The research methodology that was used to find out the impact that environmental taxes have had on the Baltic States’ sustainable energy development goals is presented in the following sections.
4.1. Framework of Energy Indicators for Sustainable Development
Sustainable energy development is the main energy policy goal of the EU. The EU has established three main priorities for sustainable energy development: competitiveness, environmental sustainability, and energy supply security. The competitiveness is linked to the EU strategy Europe 2020, which was established in order to encourage the EU MS to be among the most competitive countries in the world regarding sustainable energy development. Another important target for the EU is to achieve the environmental sustainability of the energy sector. The main attributes of environmental sustainability in the energy sector are reducing GHG emissions, increasing the utilization of renewable energy sources, and improving energy efficiency. Energy security is a core problem for the EU; therefore, diversifying energy supplies and reducing the energy dependency of EU MS are among the sustainable development priorities for the EU’s energy sector.
Several indicator frameworks were created in order to assess sustainable energy development trends in specific countries. Among these, the Energy for Sustainable Development Indicators (ESDI) framework is the most widely applied. It was first developed by the joint efforts of five international agencies and organizations: the International Atomic Energy Agency, the United Nations Department of Economic and Social Affairs, the International Energy Agency, Eurostat, and the European Environment Agency. These organizations are recognized worldwide as leaders in energy and environmental statistics and analysis [21
]. The framework outlines general guidelines and specific methodology sheets for 30 energy indicators in order for statisticians, analysts, policymakers, and academics to analyze the effects of energy policies on the social, economic, and environmental dimensions of sustainable development. The nine indicators from the main ESDI list, which are linked to the economic, social, and environmental dimensions of sustainable energy development, were selected for this study. A comprehensive description of the selected ESDI indicators for this study, and their links to the EU’s energy and environmental policies targets, can be found in [42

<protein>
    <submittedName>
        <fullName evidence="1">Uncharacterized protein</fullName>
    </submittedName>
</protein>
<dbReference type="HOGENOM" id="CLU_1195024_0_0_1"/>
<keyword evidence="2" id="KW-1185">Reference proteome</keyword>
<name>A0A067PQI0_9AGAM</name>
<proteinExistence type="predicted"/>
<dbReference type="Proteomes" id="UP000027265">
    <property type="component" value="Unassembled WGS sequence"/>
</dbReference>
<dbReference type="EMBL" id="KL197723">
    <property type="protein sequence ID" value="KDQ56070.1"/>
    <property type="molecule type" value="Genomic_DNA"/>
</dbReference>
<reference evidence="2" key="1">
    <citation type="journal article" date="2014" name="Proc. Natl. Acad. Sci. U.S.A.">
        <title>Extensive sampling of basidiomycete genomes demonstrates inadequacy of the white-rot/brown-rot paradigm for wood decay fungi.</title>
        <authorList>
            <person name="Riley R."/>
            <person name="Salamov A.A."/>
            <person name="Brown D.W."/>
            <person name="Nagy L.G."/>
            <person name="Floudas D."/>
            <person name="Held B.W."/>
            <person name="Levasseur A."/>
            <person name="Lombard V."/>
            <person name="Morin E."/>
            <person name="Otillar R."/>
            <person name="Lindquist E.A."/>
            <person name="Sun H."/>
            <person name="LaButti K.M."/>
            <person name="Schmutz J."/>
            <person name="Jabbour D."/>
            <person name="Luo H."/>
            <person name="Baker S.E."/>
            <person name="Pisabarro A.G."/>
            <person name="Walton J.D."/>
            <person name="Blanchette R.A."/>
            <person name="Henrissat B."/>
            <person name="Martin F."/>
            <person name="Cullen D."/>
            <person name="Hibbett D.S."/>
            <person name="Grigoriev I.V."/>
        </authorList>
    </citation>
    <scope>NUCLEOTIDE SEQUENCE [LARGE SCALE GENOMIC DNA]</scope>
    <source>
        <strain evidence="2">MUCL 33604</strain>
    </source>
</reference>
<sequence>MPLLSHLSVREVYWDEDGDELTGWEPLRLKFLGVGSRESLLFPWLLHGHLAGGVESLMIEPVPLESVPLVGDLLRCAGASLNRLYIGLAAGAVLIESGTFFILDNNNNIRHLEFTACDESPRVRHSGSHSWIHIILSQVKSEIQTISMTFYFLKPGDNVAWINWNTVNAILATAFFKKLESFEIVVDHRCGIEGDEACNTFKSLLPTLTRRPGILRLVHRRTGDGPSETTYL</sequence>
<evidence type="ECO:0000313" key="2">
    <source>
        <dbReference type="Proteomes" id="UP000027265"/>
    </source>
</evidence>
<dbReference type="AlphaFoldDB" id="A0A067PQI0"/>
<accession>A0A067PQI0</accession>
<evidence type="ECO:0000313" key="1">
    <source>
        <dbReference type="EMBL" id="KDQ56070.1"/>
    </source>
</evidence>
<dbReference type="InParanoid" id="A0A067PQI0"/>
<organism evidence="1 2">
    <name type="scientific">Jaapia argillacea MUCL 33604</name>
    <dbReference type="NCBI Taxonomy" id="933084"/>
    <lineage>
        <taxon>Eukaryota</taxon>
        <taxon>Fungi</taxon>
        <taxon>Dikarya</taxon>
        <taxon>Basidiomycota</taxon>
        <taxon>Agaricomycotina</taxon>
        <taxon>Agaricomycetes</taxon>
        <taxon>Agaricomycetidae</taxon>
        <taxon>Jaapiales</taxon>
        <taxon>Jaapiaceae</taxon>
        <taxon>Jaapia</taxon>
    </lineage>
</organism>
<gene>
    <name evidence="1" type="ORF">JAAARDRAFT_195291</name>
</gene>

]. Other empirical studies also applied some indicators from the ESDI framework. The Energy for Sustainable Development framework has also been applied to sustainability assessments of electricity market models [43
], energy-efficiency policies [47
], and the impact of corporate social responsibility on sustainable energy development [49
Trends in the energy intensity of the economy and primary energy consumption can be analyzed by applying the economic indicators from the EISD list. Social indicators can address public health, energy independence, and trends in atmospheric pollution; renewable energy development can be analyzed by applying environmental indicators from the EISD list. These indicators are able to address the requirements of the main EU energy policy documents that are linked to the security of energy supply, promotion of renewable energy sources, and improvements in energy efficiency and climate change mitigation. The indicators framework for the comparative assessment of achievements in implementing priorities of sustainable energy development goals is given in Table 7
Selected indicators from the EISD list that are linked to EU sustainable energy development targets can be also linked to each other via the chain of mutual impacts. These indicators enable the creation of a comprehensive policy framework that can monitor the progress achieved by EU MS in implementing sustainable energy development goals. The framework can also track other various interacting policy measures that are linked to specific indicators of sustainable energy development. Policy makers in the energy sector can apply the EISD as they provide economic, social, and environmental data that is linked in a coherent and consistent way to sustainable energy development. This framework is very useful for making comparisons between countries, analyzing sustainable energy development trends, and providing verifiable assessments of policies and measures.